Coming Full Circle: Changes in Scholarly Communication and the Role of Liaison Librarians by Sally Taylor
Information repositories are a growing phenomenon on University and College campuses around the world. These repositories are virtual collections of materials written by students and faculty at the university. Ms Taylor presented ways to market these repositories to students and faculty as both a good thing for hosting publications and useful for doing research for ongoing projects. One of the primary ways to sell the repository is through the subject area liaison librarians.
Infinite Possibilities for Learning in a Virtual World: Second Life by Peter Fritzler and Anne Pemberton
Ok, so Second Life could be fun. I’ve resisted downloading the software for years, though I’ve had an account for a while (Lyonesse Fhang). The possibilities for researchers and for learners is truly infinite. Now, if we could just get the virtual world work and research recognized in the real world.
Biodiversity Heritage Library Supporting Encyclopedia of Life by Cathy Norton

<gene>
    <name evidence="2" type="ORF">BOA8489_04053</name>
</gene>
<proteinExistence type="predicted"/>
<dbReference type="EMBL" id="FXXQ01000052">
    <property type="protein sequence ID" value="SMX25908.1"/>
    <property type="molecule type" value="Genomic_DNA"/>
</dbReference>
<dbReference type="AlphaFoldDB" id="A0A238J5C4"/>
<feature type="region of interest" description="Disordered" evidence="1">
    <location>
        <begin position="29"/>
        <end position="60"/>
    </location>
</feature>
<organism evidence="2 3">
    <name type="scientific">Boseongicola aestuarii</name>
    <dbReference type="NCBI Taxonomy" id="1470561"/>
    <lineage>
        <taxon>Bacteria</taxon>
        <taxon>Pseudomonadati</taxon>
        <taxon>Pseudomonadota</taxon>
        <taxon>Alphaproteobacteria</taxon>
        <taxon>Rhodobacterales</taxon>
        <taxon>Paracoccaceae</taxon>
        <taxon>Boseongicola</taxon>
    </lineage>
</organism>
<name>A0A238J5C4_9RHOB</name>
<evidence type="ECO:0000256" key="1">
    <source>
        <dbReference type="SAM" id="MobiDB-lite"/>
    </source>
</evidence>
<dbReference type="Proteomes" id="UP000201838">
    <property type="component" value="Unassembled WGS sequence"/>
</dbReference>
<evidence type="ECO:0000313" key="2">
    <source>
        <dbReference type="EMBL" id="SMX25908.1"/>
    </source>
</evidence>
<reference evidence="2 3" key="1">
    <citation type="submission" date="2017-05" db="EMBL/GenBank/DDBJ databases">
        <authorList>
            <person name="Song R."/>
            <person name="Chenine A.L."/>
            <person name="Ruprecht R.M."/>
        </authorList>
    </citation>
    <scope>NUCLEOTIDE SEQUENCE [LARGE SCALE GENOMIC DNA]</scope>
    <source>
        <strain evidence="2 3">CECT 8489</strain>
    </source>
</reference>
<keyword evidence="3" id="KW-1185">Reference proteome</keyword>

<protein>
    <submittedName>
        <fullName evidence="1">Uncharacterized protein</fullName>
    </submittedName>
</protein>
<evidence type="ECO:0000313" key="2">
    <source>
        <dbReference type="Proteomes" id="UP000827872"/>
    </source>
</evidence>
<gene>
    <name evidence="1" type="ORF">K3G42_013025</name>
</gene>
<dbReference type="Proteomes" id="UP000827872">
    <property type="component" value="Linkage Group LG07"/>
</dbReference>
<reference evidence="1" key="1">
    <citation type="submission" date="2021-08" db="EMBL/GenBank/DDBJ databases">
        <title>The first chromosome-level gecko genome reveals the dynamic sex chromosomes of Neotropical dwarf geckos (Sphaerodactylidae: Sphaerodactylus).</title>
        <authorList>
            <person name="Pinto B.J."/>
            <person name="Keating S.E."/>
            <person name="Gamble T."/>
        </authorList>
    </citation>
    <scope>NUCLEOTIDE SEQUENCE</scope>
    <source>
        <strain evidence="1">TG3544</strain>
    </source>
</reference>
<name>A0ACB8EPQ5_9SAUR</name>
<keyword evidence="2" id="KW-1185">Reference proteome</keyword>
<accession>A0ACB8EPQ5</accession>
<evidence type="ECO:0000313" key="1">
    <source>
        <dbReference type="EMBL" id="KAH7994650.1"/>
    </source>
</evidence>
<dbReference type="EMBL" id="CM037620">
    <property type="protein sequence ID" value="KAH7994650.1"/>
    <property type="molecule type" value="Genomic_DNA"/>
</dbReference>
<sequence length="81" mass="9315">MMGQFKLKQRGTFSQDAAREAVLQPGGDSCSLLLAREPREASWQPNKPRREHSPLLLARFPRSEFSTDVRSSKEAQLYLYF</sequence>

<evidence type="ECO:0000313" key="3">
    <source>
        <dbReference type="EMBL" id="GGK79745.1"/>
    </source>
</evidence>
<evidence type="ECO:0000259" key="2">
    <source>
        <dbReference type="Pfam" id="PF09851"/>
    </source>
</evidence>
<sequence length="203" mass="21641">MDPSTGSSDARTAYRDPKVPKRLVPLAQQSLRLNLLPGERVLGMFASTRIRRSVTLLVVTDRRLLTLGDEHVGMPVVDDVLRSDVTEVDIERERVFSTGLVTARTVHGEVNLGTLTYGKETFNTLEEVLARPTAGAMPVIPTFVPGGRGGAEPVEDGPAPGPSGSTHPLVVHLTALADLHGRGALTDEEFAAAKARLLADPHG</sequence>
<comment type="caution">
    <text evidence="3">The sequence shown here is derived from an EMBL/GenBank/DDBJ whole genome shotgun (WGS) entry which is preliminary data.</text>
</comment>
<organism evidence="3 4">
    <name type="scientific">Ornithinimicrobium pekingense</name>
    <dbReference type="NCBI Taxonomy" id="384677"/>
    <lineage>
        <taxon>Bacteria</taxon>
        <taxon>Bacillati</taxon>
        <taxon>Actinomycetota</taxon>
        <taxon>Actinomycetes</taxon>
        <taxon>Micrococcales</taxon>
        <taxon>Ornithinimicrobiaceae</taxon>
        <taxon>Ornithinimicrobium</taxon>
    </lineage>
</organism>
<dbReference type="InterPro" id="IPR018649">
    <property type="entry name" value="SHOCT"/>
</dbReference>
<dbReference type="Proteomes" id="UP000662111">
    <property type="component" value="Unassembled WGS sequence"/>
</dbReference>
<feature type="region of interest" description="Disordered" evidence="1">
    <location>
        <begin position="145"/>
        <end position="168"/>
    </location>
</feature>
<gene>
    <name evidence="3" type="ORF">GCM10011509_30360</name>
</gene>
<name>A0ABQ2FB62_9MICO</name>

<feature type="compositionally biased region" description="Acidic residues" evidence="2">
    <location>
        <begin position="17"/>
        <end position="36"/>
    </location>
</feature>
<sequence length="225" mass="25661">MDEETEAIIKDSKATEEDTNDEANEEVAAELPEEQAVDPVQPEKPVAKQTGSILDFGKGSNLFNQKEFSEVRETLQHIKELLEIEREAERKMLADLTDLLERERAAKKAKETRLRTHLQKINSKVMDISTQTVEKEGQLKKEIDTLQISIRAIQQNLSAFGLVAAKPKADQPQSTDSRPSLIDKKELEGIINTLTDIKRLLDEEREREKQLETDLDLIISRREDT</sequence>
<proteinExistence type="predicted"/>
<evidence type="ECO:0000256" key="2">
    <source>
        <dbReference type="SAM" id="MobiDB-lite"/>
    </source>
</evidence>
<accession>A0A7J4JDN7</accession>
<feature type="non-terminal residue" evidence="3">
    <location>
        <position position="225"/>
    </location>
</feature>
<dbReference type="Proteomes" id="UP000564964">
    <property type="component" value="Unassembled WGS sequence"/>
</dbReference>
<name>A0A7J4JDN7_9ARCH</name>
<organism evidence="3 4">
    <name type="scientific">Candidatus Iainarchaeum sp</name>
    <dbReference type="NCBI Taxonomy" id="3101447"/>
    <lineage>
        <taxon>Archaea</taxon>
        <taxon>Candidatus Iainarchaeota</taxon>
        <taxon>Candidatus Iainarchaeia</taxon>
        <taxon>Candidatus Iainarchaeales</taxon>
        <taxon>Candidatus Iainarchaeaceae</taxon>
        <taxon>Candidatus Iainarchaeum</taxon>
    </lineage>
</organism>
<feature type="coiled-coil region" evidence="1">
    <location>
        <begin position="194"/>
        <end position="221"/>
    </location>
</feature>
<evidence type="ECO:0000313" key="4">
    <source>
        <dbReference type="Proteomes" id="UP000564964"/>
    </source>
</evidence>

The scope and vision of the Encyclopedia of Life is astounding. The project continues to grow and all are invited to contribute information and references to the project. Yes, we heard about this project last year as well, but a good thing is worth repeating especially as hearing the information again reinvigorates the desire to contribute. And, truly, the audience is not quite the same as last year.
Internet Tools and Toys by Dorothy Barr
Some neat little tools and toys and share information. RSS feeds, social tagging and virtual worlds are part of reality for students. We need to adopt these tools to keep up with current information as professionals and to keep up with tools that students are going to be asking for help with.
Vendor Updates: Elsevier and Proquest
Proquest/CSA gave updates on their products and showed some of the new tools they have developed for researchers. Unfortunately, while Elsevier supported the conference as usual, they did not send a representative. So if you see your local representative, please thank them for their support and have them check with their office to see if they can attend next year’s conference in Belgium.
USP Central Library Reception and Tour
The usual spread of food was available for Tea Time at the University of the South Pacific’s Main Library. We enjoyed a brief tour of the library’s website and were then taken on whirlwind tours of the 3 floor library and got to see the Pacific Collections which includes rare books and artefacts from the Pacific Islands (all of them).
Unfortunately, the rest of the evening did not exist as I was exhausted and my tummy was still full, so when I laid down to rest for just a bit at 7 pm, I did not get back up until Wednesday morning.
Lenora A. Oftedahl
StreamNet Regional Librarian
Columbia River Inter-Tribal Fish Commission